or we could even write acceleration as the second differential of the position:
or, if we preferred, we could even write it in prime notation for the differentials:
The Numerical Solution
As we saw before we can determine the position of a moving object if we know its old position (xold) and how much that position has changed (dx).
where the change in position is determined from the fact that velocity (v) is the change in position with time (dx/dt):
which rearranges to:
So to find the new position of an object across a timestep we need two equations:
In this problem we don’t yet have the velocity because it changes with time, but we could use the exact same logic to find velocity since acceleration (a) is the change in velocity with time (dv/dt):
which rearranges to:
and knowing the change in velocity (dv) we can find the velocity using:
Therefore, we have four equations to find the position of an accelerating object (note that in the third equation I’ve replaced v with vnew which is calculated in the second equation):
These we can plug into a python program just so:
from visual import * # Initialize x = 0.0 v = 0.0 a = 0.2 dt = 1.0 # Time loop for t in arange(dt, 20+dt, dt): # Analytical solution x_a = 0.1 * t**2 # Numerical solution dv = a * dt v = v + dv dx = v * dt x = x + dx # Output print t, x_a, x
which give output of:
>>> 1.0 0.1 0.2 2.0 0.4 0.6 3.0 0.9 1.2 4.0 1.6 2.0 5.0 2.5 3.0 6.0 3.6 4.2 7.0 4.9 5.6 8.0 6.4 7.2 9.0 8.1 9.0 10.0 10.0 11.0 11.0 12.1 13.2 12.0 14.4 15.6 13.0 16.9 18.2 14.0 19.6 21.0 15.0 22.5 24.0 16.0 25.6 27.2 17.0 28.9 30.6 18.0 32.4 34.2 19.0 36.1 38.0 20.0 40.0 42.0
Here, unlike the case with constant velocity, the two methods give slightly different results. The analytical solution is the correct one, so we’ll use it for reference. The numerical solution is off because it does not fully account for the continuous nature of the acceleration: we update the velocity ever timestep (every 1 second), so the velocity changes in chunks.
To get a better result we can reduce the timestep. Using dt = 0.1 gives final results of:
18.8 35.344 35.532 18.9 35.721 35.91 19.0 36.1 36.29 19.1 36.481 36.672 19.2 36.864 37.056 19.3 37.249 37.442 19.4 37.636 37.83 19.5 38.025 38.22 19.6 38.416 38.612 19.7 38.809 39.006 19.8 39.204 39.402 19.9 39.601 39.8 20.0 40.0 40.2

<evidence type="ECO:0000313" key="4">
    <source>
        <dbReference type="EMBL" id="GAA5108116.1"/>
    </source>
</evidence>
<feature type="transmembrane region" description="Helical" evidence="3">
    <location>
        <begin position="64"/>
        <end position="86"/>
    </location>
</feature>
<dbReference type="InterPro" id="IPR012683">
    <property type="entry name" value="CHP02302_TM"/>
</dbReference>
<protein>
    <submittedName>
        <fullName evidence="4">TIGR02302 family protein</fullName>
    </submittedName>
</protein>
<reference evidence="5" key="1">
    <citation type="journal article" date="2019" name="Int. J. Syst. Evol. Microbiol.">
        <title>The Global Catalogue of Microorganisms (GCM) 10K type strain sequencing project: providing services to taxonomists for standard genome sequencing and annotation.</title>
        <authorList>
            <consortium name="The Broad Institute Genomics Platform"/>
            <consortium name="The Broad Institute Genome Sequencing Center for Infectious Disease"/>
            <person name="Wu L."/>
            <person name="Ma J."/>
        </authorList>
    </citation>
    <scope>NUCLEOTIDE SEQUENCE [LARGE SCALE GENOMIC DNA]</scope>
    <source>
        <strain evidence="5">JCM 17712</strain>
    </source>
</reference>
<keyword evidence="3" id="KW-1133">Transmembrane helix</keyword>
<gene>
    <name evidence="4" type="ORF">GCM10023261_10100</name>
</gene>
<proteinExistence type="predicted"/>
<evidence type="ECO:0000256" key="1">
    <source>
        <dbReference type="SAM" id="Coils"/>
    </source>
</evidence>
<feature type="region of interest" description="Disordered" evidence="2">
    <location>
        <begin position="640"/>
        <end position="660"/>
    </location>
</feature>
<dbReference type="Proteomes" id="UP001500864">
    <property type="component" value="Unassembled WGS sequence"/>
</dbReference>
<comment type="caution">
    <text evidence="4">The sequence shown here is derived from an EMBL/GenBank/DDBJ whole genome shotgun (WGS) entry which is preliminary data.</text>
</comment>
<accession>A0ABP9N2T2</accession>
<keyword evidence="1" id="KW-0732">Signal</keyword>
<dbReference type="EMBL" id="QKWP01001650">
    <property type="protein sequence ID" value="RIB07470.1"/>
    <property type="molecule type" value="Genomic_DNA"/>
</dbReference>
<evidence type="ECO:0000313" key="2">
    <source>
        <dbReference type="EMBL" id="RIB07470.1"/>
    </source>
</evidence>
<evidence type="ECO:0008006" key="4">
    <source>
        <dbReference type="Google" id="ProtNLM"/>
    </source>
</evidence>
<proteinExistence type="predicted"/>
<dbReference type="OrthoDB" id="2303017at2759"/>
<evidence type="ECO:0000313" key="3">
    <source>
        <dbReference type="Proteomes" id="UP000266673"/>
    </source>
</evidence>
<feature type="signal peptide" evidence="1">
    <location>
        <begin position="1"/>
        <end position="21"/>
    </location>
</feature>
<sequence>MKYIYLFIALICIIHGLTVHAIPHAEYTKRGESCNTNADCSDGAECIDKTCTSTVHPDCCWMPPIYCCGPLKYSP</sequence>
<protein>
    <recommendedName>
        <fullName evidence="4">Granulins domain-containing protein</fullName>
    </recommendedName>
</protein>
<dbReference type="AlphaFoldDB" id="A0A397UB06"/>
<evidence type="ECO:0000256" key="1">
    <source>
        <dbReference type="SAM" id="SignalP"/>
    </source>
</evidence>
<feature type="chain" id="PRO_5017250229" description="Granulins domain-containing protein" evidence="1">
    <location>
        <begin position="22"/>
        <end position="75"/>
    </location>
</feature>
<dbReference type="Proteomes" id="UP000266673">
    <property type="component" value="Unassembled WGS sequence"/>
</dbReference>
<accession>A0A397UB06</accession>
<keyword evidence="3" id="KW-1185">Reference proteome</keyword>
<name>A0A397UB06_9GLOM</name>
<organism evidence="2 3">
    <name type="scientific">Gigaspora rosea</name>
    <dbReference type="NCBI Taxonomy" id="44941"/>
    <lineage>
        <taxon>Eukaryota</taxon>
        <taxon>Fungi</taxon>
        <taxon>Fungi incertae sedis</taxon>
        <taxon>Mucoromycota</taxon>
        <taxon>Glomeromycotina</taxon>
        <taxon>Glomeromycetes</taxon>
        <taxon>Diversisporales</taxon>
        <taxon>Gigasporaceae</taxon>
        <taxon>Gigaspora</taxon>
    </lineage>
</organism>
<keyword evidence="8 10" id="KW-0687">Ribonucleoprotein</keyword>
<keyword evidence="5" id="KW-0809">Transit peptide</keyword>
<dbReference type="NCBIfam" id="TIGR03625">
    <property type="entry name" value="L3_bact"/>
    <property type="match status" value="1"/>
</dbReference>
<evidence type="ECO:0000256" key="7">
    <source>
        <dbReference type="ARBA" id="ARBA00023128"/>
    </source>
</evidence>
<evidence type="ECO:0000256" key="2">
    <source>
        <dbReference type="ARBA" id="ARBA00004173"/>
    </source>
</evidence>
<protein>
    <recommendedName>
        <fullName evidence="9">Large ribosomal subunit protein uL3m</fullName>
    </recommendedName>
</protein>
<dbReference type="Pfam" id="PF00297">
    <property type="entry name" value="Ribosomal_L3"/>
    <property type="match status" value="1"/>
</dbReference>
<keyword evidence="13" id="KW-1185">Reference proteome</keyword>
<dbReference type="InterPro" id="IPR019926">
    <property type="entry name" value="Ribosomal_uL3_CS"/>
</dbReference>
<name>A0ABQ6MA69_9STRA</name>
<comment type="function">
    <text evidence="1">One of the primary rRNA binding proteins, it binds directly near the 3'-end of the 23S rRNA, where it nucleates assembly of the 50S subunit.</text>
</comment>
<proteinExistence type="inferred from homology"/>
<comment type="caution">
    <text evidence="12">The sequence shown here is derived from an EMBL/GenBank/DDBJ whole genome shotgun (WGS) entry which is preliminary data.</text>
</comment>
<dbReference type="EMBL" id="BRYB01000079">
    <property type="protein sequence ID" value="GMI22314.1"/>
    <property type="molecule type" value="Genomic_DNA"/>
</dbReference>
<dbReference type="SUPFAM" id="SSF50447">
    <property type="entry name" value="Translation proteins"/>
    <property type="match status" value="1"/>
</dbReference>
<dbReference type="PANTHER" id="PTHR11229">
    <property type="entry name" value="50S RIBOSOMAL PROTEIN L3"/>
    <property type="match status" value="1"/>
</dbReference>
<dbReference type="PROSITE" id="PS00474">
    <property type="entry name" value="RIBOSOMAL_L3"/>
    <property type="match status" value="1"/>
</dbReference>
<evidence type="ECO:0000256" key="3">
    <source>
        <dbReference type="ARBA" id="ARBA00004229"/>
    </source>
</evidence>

which is much closer, but requires a bit more runtime on the computer. And this is the key tradeoff with numerical solutions: greater accuracy requires smaller timesteps which results in longer runtimes on the computer.
To generate a graph of the data use the code:
from visual import * from visual.graph import * # Initialize x = 0.0 v = 0.0 a = 0.2 dt = 1.0 analyticCurve = gcurve(color=color.red) numericCurve = gcurve(color=color.yellow) # Time loop for t in arange(dt, 20+dt, dt): # Analytical solution x_a = 0.1 * t**2 # Numerical solution dv = a * dt v = v + dv dx = v * dt x = x + dx # Output print t, x_a, x analyticCurve.plot(pos=(t, x_a)) numericCurve.plot(pos=(t,x))
November 3, 2016
We’ve started working on the physics of motion in my programming class, and really it boils down to solving differential equations using numerical methods. Since the class has a calculus co-requisite I thought a good way to approach teaching this would be to first have the solve the basic equations for motion (velocity and acceleration) analytically–using calculus–before we took the numerical approach.
- Question 1. A ball starts at the origin and moves horizontally at a speed of 0.5 m/s. Print out a table of the ball’s position (in x) with time (t) (every second) for the first 20 seconds.
Well, we know that speed is the change in position (in the x direction in this case) with time, so a constant velocity of 0.5 m/s can be written as the differential equation:
To get the ball’s position at a given time we need to integrate this differential equation. It turns out that my calculus students had not gotten to integration yet. So I gave them the 5 minute version, which they were able to pick up pretty quickly since integration’s just the reverse of differentiation, and we were able to move on.
which includes a constant of integration (c). This is the general solution to the differential equation. It’s called the general solution because we still can’t use it since we don’t know what c is. We need to find the specific solution for this particular problem.
In order to find c we need to know the actual position of the ball is at one point in time. Fortunately, the problem states that the ball starts at the origin where x=0 so we know that:
- at t = 0, x = 0
So we plug these values into the general solution to get:
solving for c gives:
Therefore our specific solution is simply:
And we can write a simple python program to print out the position of the ball every second for 20 seconds:
for t in range(21): x = 0.5 * t print t, x
which gives the result:
>>> 0 0.0 1 0.5 2 1.0 3 1.5 4 2.0 5 2.5 6 3.0 7 3.5 8 4.0 9 4.5 10 5.0 11 5.5 12 6.0 13 6.5 14 7.0 15 7.5 16 8.0 17 8.5 18 9.0 19 9.5 20 10.0
Finding the numerical solution to the differential equation involves not integrating, which is particularly good if the differential equation can’t be integrated.
We start with the same differential equation for velocity: